Independent expenditures factor into local election | News | Palo Alto Online |


Independent expenditures factor into local election

Groups target measures E, F and one council candidate for support, opposition

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Independent expenditures in Palo Alto political races have had a spotty presence in recent elections, but this fall, significant amounts have been spent to support one City Council candidate as well as to support and oppose measures E and F.

Independent expenditures are undertaken by groups unaffiliated with the candidates or the committees running campaigns. The independent groups typically send mailers on behalf of the candidate or issue, buy advertising, host websites or otherwise advocate for their chosen cause. By definition, independent expenditures are made without coordination with the person or committee the group is supporting, according to the California Fair Political Practices Commission.

City Council candidate Alison Cormack has received the support of two committees: Innovation for Everyone and the California Apartment Association Housing Solutions Committee. The former, co-founded by the Silicon Valley Leadership Group's President and CEO Carl Guardino and two others (as individuals and not in their professional capacities), provided campaign mailers valued at $23,130.

"We look for people who share our belief that the innovation economy should benefit everyone in society. There's so much work to do around education, traffic and housing, and we look for which candidates best reflect positive actions on those issues — and folks who share values of integrity and public service," Guardino said. He noted that the committee relied on the answers candidates for office throughout the Santa Clara County provided on a publicly available questionnaire implemented by the Leadership Group.

A mailer sent by Innovation for Everyone, which arrived in Palo Alto mailboxes on Oct. 31, notes, "Alison Cormack supports regional College Promise initiatives," citing her answer to a question posed in the Leadership Group survey.

"Your vote can support education in Palo Alto," the mailer declares above a photo of a yellow school bus. (Though someone receiving the flyer might think the City Council makes policy decisions for the Palo Alto Unified School District, it does not.)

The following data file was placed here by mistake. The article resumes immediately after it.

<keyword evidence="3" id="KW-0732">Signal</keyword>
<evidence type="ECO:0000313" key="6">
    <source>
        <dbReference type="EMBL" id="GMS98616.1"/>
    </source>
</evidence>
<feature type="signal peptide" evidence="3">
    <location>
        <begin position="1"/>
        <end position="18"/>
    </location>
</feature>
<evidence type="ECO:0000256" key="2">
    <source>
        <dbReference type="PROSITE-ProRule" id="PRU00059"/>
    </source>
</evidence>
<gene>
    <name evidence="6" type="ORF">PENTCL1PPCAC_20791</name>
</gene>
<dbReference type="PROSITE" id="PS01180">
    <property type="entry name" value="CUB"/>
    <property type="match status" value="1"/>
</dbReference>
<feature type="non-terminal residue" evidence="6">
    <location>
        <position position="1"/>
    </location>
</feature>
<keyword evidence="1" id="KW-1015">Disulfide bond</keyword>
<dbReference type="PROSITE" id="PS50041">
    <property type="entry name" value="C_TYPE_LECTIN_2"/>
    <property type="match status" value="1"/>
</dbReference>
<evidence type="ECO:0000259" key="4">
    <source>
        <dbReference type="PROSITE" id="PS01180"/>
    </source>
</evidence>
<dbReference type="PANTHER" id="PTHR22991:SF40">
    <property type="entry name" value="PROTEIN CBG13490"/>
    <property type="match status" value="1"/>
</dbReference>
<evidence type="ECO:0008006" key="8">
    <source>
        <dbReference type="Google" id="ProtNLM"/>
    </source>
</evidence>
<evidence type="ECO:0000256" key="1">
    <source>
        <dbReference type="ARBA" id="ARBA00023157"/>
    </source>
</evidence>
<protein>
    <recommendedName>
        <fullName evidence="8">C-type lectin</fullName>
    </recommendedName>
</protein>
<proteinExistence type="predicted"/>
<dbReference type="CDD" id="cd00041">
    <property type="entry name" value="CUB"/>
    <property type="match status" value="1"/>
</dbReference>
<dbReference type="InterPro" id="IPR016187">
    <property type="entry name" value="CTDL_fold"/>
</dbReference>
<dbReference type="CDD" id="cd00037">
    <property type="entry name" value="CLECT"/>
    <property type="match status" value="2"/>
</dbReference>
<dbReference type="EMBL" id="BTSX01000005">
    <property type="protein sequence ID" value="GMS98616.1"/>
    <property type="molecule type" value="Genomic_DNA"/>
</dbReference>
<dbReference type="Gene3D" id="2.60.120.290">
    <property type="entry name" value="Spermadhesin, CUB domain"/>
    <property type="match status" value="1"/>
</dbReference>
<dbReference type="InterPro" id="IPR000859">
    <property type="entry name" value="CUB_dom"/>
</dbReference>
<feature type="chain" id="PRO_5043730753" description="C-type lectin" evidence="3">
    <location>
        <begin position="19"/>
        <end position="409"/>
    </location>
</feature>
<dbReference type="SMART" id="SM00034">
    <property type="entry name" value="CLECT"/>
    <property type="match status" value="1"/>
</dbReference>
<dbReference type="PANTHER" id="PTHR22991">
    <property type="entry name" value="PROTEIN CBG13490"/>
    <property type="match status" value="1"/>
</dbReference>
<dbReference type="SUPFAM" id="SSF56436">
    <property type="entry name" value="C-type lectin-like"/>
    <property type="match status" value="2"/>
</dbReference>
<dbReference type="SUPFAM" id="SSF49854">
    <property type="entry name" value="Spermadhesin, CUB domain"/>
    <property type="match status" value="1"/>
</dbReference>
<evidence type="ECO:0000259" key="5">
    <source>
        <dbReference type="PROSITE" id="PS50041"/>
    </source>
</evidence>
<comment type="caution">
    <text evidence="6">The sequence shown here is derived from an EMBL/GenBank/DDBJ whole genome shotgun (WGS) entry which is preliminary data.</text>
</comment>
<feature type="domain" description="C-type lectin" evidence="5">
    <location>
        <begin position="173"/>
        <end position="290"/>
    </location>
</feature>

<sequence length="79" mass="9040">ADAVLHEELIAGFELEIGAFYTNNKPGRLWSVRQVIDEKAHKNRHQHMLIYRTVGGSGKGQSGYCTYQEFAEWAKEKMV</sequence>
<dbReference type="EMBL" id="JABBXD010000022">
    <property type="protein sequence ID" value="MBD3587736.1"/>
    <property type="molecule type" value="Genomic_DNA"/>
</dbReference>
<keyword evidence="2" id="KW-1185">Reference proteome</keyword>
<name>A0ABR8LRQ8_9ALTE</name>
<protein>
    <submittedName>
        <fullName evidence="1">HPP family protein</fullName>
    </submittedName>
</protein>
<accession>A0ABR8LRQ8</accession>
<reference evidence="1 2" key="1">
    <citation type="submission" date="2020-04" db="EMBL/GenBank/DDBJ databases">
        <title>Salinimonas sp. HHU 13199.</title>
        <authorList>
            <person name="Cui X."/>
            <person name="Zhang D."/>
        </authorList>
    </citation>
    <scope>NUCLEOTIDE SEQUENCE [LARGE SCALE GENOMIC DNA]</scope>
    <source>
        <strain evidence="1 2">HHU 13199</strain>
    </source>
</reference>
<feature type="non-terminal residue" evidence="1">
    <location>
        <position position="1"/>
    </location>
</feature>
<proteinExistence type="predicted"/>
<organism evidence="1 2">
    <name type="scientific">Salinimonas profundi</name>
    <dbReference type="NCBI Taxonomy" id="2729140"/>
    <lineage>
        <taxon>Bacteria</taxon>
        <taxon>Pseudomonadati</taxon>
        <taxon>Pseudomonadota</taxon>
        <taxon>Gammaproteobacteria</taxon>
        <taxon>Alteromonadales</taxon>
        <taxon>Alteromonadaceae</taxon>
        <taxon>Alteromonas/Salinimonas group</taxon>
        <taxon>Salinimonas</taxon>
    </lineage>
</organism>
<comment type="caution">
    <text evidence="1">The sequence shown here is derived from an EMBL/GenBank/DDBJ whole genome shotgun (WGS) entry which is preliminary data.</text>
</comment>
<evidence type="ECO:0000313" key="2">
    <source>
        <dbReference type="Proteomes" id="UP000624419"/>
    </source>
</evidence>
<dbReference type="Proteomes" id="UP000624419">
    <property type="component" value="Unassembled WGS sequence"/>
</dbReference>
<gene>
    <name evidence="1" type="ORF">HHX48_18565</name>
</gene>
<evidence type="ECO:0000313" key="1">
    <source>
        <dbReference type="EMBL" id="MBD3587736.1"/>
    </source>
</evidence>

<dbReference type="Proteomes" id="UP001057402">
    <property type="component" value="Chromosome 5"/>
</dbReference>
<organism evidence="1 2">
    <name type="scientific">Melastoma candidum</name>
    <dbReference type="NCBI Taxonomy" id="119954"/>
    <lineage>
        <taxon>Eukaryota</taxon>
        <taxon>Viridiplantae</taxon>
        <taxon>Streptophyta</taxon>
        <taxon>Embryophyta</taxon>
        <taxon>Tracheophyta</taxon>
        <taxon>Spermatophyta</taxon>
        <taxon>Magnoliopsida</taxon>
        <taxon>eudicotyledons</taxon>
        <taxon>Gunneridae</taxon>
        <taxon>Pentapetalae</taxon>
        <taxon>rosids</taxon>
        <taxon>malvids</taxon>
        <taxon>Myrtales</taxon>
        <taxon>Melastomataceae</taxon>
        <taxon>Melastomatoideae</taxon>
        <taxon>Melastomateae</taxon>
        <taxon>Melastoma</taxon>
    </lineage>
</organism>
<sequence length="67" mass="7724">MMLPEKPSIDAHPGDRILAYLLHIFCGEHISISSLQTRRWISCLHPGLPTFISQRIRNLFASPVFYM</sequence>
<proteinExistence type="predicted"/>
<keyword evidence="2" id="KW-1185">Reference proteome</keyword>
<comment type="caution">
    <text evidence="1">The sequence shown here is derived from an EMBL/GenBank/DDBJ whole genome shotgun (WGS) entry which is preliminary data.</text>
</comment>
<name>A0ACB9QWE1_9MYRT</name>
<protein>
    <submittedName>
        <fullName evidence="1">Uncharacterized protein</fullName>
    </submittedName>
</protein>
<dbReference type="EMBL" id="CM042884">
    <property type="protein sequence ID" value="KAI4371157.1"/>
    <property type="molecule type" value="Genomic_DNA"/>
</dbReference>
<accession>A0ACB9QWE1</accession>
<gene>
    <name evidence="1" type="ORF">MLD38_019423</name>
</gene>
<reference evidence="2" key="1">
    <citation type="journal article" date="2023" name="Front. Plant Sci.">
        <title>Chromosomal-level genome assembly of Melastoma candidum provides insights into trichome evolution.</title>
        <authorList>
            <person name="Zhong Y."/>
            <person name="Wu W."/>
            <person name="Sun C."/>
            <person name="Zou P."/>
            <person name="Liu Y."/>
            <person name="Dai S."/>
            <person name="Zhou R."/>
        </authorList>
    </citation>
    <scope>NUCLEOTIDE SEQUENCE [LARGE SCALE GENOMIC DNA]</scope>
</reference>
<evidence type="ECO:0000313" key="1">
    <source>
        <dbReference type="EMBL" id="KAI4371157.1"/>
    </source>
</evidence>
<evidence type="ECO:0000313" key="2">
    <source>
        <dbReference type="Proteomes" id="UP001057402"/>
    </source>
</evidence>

This is the fourth election that Innovation for Everyone has participated in through independent expenditures, Guardino said. The committee also chose this fall to advocate on behalf of the Sunnyvale mayor and a Sunnyvale council candidate and County Supervisor candidate Susan Ellenberg, he said.

The California Apartment Association Housing Solutions Committee, meanwhile, provided mailings valued at $13,280 for Cormack in October. The association is a statewide trade group representing rental home and apartment owners and managers, according to its website.

"The California Apartment Association Housing Solutions Committee is committed to supporting candidates who work collaboratively with housing providers in the community — candidates who support equitable and sustainable approaches to providing housing that working professionals and families can afford," wrote Joshua Howard, senior vice president of the association's Tri County branch in San Jose, in an email.

"Alison Cormack is highly regarded in the community for her leadership ability in bringing stakeholders together to tackle tough issues and big projects. She demonstrated those skills when she championed Measure N where she led the effort to get the community to invest $76-million in Palo Alto's libraries.